"Why are you staying? What are going to do?" he asks.
"I'm going to sit in my hotel room. All. By. Myself. And do whatever I want. Or nothing."
He who does not see the beauty in this obviously isn't immersed in the nightly bedtime routine. Granted, we don't have babies who need rocked to sleep, but there is always a need to be filled, usually well after the time that I'm ready to be " off duty." Therefore, an evening all to myself felt like a little piece of heaven!
Despite looking forward to an evening to myself I did what I usually do and made plans to socialize. I was supposed to meet a friend and her new baby girl for dinner but she ended up needing to go out of town. While I was disappointed not to see them I was back on track focus on, well, nothing. As I was leaving the conference I came upon a blood donation mobile. Between getting tattoos last year and traveling to Africa I hadn't been able to donate for the last year. I was able to slide in and give blood right before they closed up.
I was excited to discover that the art museum had extended hours that day and there was an exhibit that I had been hoping to see. Most of the time that I've been to the art museum in the past few years I've had the kids with me. This is not an easy feat. It involves lots of "don't touch that" and "don't run" and "don't talk too loud", all while trying to provide a educational and enriching experience for them. When we leave there I'm exhausted! This evening though, I didn't just walk through.... I meandered. I stopped. I looked. I read about the paintings and statues. I appreciated. I didn't check the time once. I had no where to go, no one expecting me, nothing "next" on the agenda. It was a completely different experience than I've had in years!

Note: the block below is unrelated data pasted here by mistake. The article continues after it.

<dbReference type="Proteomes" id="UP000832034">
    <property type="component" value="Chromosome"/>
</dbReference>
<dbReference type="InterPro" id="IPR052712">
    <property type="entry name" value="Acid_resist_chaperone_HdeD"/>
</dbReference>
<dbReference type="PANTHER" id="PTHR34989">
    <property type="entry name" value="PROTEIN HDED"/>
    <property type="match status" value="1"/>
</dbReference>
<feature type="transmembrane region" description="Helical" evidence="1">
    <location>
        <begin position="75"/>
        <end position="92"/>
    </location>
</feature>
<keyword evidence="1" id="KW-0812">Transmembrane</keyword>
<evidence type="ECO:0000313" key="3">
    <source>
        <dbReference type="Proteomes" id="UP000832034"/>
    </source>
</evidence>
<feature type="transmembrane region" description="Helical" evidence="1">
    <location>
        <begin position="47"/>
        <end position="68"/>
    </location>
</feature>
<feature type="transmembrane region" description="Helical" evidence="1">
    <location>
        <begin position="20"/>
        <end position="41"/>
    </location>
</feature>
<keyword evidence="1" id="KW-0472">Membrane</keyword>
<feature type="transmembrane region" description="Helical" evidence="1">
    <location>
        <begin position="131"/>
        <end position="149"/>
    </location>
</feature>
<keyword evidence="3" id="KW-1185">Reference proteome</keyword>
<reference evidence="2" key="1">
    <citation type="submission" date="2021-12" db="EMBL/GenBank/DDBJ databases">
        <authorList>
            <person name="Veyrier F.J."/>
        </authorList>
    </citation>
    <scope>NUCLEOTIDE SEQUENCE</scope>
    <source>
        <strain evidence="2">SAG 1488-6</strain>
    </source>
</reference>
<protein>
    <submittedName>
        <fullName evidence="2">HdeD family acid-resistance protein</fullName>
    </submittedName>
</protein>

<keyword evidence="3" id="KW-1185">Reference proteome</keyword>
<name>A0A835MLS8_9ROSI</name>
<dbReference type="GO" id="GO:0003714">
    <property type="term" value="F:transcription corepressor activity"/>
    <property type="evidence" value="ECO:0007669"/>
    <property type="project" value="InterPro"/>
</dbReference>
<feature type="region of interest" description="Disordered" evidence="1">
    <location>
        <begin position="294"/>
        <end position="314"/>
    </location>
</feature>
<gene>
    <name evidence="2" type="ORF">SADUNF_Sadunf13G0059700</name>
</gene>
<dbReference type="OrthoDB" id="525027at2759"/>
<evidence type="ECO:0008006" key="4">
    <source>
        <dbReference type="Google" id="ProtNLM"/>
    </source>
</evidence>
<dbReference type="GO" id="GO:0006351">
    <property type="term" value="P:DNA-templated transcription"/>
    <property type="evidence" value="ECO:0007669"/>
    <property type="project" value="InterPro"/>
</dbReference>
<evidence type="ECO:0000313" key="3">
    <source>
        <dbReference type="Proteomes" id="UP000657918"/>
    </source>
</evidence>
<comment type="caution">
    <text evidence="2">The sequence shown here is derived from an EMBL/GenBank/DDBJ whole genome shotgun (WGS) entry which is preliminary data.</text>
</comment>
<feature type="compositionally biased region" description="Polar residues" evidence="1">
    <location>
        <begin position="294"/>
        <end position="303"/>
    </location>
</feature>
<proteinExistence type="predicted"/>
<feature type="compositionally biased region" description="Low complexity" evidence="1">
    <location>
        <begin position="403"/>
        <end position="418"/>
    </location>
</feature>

Then I searched for someplace to eat. Because I was hungry. Not because someone else was ready to have a complete meltdown since they hadn't eaten. Not because we had to fit it into a busy schedule. I ate because it what my body needed. It felt like such a novel concept! I found a cool little restaurant called Three Monkeys. How does one resist that?! I sat down, ordered a drink and food, and pulled out my phone to peruse Facebook, email, whatever. After a minute, though, I realized that I didn't want to see any of that. I just wanted to sit in a restaurant, observe what was going on around me... the sights, the smells and sounds. All of it. I didn't have anything else on my mind. I didn't have to worry about where to be or who to pick up or drop off. I had no obligations to let my mind wander to. I could just BE. I put away my phone and watched the people a few tables down. It seemed to be a couple and another man and woman that they were setting up. I looked across the street at the 70 year old lady sitting on her stoop and wondered what was in her Red Solo Cup. I watched the fans and the twinkling lights around the ceiling (hopefully by this time I didn't look like I was on acid... I just like twinkling lights! They make me happy!) I checked out the cool architecture of the Fan. I giggled at the funky art work on the side of a building across the street. (I have to fess up that I did pull out my phone at this point to check out the dessert menu of the restaurant behind the art.) But I really just focused on what was around me, how I was feeling, what was happening in that moment. I ate mindfully, fully aware of the food and how it felt in my mouth, how it smelled. It's really a completely different experience when you are able to do that.
I eventually moved across the street for a mint chocolate shake that was calling my name. I'd been craving this for years since we went out after a friend's bachelorette party and the restaurant claimed that they had no mint. Still in no rush I eventually headed to my hotel, gave myself a relaxing pedicure, then turned in for one of the best nights of sleep that I've had in a long time.
It was a great conference the next day and really a fabulous two days away. I'm aware that my mind is racing all of the time, but I think this getaway really highlighted that fact. I'm always thinking about what is happening next. I think our schedule is extra crazy since neither Brad nor I have a set work schedule. Every day I'm thinking ahead for the next week about who needs to go where, how they are going to get there, who is going to do what. One of those facets is pretty much always on my mind. Is it possible to be mindful and live presently when, as a mom, we have so many moving pieces to keep straight? I'd love some insight if you have any. Otherwise, I'm thinking a monthly overnight getaway might work for me!